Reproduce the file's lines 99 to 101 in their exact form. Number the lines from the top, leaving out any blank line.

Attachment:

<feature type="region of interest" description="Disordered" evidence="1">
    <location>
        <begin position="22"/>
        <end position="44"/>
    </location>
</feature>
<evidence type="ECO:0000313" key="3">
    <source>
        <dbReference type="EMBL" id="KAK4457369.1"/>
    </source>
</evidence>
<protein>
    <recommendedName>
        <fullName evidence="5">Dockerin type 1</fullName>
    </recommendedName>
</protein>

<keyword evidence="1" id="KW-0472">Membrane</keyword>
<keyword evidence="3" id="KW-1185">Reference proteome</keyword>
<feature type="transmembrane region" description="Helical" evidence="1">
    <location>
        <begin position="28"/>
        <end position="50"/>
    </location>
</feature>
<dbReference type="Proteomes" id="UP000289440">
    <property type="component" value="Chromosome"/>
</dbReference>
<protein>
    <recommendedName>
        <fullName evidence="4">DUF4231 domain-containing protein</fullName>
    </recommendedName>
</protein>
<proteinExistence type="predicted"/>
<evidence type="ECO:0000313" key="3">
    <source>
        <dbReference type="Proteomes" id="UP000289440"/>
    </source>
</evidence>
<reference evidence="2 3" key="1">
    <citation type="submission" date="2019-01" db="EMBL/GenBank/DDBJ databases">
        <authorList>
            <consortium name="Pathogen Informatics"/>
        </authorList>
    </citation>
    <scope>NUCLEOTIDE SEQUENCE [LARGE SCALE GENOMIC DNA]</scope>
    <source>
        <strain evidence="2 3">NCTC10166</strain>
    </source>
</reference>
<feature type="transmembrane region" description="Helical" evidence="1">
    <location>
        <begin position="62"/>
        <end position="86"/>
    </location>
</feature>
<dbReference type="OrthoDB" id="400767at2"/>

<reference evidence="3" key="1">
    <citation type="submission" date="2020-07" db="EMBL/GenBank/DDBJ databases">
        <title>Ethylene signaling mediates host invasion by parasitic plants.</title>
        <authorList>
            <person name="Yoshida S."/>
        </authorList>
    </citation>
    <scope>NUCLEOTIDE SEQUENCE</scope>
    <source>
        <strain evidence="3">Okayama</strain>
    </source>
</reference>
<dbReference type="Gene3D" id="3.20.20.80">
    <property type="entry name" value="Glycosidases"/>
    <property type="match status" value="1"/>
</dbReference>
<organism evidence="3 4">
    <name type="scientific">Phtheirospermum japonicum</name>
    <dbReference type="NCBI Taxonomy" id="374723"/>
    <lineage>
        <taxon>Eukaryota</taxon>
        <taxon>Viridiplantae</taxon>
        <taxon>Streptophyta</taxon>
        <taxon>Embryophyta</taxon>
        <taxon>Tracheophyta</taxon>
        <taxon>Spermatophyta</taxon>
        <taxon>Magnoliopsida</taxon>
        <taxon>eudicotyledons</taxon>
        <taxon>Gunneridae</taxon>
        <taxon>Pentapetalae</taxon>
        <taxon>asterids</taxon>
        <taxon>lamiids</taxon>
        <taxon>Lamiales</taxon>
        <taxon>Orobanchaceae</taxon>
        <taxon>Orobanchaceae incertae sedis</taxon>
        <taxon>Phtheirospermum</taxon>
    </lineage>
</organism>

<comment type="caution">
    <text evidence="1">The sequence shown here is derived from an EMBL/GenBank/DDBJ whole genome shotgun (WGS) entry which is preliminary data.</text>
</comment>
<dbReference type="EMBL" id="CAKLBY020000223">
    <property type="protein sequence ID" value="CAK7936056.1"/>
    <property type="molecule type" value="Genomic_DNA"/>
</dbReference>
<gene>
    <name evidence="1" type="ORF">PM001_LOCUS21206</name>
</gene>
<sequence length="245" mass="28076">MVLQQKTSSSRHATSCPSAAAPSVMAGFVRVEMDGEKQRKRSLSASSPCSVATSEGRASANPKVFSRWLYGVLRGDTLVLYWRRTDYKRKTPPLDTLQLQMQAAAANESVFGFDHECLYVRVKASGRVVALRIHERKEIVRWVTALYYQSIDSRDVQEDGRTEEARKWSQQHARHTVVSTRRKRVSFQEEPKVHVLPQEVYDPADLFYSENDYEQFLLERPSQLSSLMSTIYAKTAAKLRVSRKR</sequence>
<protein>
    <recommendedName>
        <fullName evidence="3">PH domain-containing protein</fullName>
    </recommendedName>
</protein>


    <property type="protein sequence ID" value="CAK7936056.1"/>
    <property type="molecule type" value="Genomic_DNA"/>
</dbReference>